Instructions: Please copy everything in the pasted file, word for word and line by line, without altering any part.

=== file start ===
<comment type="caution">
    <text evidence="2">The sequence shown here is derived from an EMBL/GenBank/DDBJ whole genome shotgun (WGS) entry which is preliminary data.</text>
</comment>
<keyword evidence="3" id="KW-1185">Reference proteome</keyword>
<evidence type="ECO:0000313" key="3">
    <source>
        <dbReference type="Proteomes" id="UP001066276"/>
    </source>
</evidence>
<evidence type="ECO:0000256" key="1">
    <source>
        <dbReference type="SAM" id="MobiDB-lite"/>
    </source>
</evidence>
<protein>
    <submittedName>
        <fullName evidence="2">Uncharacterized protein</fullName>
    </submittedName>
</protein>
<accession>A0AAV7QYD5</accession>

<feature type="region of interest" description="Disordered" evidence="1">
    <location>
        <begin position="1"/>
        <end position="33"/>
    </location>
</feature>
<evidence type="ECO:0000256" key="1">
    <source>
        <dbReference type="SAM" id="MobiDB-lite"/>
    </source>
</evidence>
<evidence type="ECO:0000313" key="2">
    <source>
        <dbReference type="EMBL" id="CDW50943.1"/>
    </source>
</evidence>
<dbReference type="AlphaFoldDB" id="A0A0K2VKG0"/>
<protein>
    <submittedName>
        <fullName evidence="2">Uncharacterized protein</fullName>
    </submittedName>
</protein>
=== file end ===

<comment type="caution">
    <text evidence="2">The sequence shown here is derived from an EMBL/GenBank/DDBJ whole genome shotgun (WGS) entry which is preliminary data.</text>
</comment>
<keyword evidence="3" id="KW-1185">Reference proteome</keyword>
<evidence type="ECO:0000313" key="3">
    <source>
        <dbReference type="Proteomes" id="UP001066276"/>
    </source>
</evidence>
<evidence type="ECO:0000256" key="1">
    <source>
        <dbReference type="SAM" id="MobiDB-lite"/>
    </source>
</evidence>
<protein>
    <submittedName>
        <fullName evidence="2">Uncharacterized protein</fullName>
    </submittedName>
</protein>
<accession>A0AAV7QYD5</accession>

<feature type="region of interest" description="Disordered" evidence="1">
    <location>
        <begin position="1"/>
        <end position="33"/>
    </location>
</feature>
<evidence type="ECO:0000256" key="1">
    <source>
        <dbReference type="SAM" id="MobiDB-lite"/>
    </source>
</evidence>
<evidence type="ECO:0000313" key="2">
    <source>
        <dbReference type="EMBL" id="CDW50943.1"/>
    </source>
</evidence>
<dbReference type="AlphaFoldDB" id="A0A0K2VKG0"/>
<protein>
    <submittedName>
        <fullName evidence="2">Uncharacterized protein</fullName>
    </submittedName>
</protein>